Biden’s foreign policy challenges in 2023
Foreign policy experts discuss the Biden administration’s policy decisions from the past year and how it reacted to major developments around the globe.
The Biden administration experienced a tumultuous 2023 that saw the U.S. backing two foreign conflicts while China started to push for a new world order. But it wasn’t all a disaster, according to some analysts.
Joel Rubin, a former State Department official, summed up the past 12 months as “a really hard year for the globe” with “a lot of conflict, a lot of war.” He argued President Biden’s year has been far from abysmal, and he applauded the administration’s effort to try and take a more hands-on approach to foreign policy.
“We try to be proactive and to prevent conflict and crisis,” Rubin said. “Most often than not, we are in a position like any country would be dealing with events as they are.”
Other experts were not so kind, calling Biden’s policy “an utter failure” when it came to Russia and Ukraine or arguing that Biden’s approach to the Middle East has only “emboldened” enemies.
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“The Biden administration foreign policy has basically set the world on fire,” Rebekah Koffler, a senior military intelligence analyst, argued. “We have two wars going on right now … that could escalate at any point.
“Why is this all happening? Because Team Biden has exhibited complete incompetence when it comes to foreign policy,” she claimed, insisting that the administration has “pushed all of the adversaries together … and they all smell blood.”
Lisa Daftari, a Middle East expert and editor-in-chief of The Foreign Desk, labeled the Biden administration’s foreign policy “abysmal and very damaging” with a reliance on deterrence that happened “after the fact.”
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“It’s no coincidence that our enemies … have been flexing their muscles and will continue to do so, playing out the clock for the last year of the Biden presidency,” Daftari said. She added that the administration is “trying their best in terms of trying to limit or de-escalate” conflicts in the Middle East but ridiculed the White House for trying to “micromanage Israel’s response to an existential threat.”
The highs and lows of the Biden administration’s foreign policy have created a “fascinating” year for foreign policy, according to Rubin, and here are some of the most notable examples.
WAR IN THE MIDDLE EAST
The world felt a cold shudder when the terrorist group Hamas launched a devastating attack on Israel Oct. 7. The indiscriminate violence killed 1,200 people, including some 30 Americans. The terrorists also kidnapped over 200 people, many of whom are still being kept hostage in Gaza.
Both Israel and the Western intelligence community had much to answer for as to how the most advanced and world-renowned intelligence groups managed to miss a sneak attack. Israel swiftly responded with air strikes on Hamas-linked targets before slow-rolling the start of a ground invasion that has lasted for months.
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Rockets are fired toward Israel from the Gaza Strip, as seen from southern Israel, Oct. 23, 2023. (AP Photo/Ariel Schalit)
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Israeli tanks and other military vehicles move inside the Gaza Strip, as seen from Israel. (Reuters/Evelyn Hockstein)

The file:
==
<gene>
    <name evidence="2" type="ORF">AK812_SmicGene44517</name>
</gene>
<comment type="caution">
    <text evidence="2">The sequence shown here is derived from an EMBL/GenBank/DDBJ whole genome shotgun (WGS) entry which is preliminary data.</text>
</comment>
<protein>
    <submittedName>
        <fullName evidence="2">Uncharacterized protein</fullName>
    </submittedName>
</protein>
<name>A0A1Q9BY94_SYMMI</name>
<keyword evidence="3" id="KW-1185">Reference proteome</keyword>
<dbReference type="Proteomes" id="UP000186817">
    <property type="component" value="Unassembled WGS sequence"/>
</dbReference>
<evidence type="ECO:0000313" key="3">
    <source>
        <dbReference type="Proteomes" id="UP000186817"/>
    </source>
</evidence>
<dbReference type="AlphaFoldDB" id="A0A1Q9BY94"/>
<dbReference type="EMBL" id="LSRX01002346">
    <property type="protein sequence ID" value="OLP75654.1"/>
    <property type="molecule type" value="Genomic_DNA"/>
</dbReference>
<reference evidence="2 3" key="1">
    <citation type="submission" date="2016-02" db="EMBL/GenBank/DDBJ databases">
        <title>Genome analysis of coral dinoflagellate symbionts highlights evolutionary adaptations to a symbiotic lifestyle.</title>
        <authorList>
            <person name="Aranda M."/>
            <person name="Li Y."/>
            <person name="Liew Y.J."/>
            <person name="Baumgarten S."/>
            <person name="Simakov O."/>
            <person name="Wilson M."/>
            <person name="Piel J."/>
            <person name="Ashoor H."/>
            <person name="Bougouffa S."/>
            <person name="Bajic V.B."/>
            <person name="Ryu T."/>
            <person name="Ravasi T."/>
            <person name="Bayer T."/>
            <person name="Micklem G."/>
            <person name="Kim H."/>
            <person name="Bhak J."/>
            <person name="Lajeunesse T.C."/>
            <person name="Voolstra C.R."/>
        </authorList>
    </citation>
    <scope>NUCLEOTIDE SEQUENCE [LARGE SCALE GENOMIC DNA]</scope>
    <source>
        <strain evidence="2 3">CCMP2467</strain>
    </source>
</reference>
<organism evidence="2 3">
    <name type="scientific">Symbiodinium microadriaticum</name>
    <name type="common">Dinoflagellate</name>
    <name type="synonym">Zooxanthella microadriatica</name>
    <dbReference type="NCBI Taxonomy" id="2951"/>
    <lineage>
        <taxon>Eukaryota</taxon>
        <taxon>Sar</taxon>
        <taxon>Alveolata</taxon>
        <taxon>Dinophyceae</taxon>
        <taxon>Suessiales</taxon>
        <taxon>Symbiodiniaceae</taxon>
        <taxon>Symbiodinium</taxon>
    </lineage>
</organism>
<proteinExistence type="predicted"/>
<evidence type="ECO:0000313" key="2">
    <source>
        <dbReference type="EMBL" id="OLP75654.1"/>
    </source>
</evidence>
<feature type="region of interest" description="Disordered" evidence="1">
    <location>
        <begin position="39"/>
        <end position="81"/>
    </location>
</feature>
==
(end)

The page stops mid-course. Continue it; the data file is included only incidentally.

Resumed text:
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Israel’s military says this photo shows its troops operating inside the Gaza Strip Sunday, Nov. 5. (Israel Defense Forces via AP)
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People gather for a demonstration in support of Palestinians at Washington Square Park in New York City Nov. 24, 2023. (Yuki Iwamura/AFP via Getty Images)
The Biden administration offered full-throated support for Israel, continuing to insist that the country had a right to defend itself from the existential threat of Hamas, a position echoed by allies including France and the United Kingdom, among others.
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Such strong support did not prove universally popular, with widespread protests against the war and demands that the U.S. not only insist on a cease-fire but end funding for Israel’s military. Biden’s support of Israel quickly created division within his party, with the “Squad” vocally pushing for a change in course and poll numbers among young and Muslim voters plummeting.
The Biden administration had worked with Qatar and Egypt to negotiate the release of Israeli, American and other foreign nationals held hostage by the terror group, successfully freeing dozens during a “humanitarian pause” that lasted about one week before fighting resumed. The Israelis blamed Hamas for breaking the terms of the hostage agreement.
UKRAINE SUPPORT SAGS
Where the Israel-Hamas conflict has proven divisive, the Ukraine-Russia war had clarity. The U.S. strategy had widespread support, and everyone agreed Russian President Vladimir Putin needed to face consequences for his unwarranted attack.
Entering the second year of the war, the U.S. position started to falter as a much-hyped counteroffensive failed to produce the promised gains and Ukrainian President Volodymyr Zelenskyy had to switch tactics in an effort to demonstrate results.
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Ukraine President Zelenskyy holding his hands up with a Ukraine flag in the background (Viktor Kovalchuk/Global Images Ukraine via Getty Images)
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In this photo provided by the National Police of Ukraine, firefighters work to extinguish a fire after a Russian attack in the town of Uman, south of Kiev, Ukraine, April 28, 2023. (National Police of Ukraine via AP)
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President Biden and Ukraine’s President Volodymyr Zelenskyy visit Saint Michael’s cathedral, amid Russia’s attack on Ukraine, in Kyiv, Ukraine, Feb. 20, 2023. (Reuters/Gleb Garanich)
Some in Congress started to express concern about the duration of the conflict as they watched debt continue to pile up. House Republicans, keen to rein in inflation and deal with the border crisis, have targeted any spending from the Biden administration, even support for Ukraine.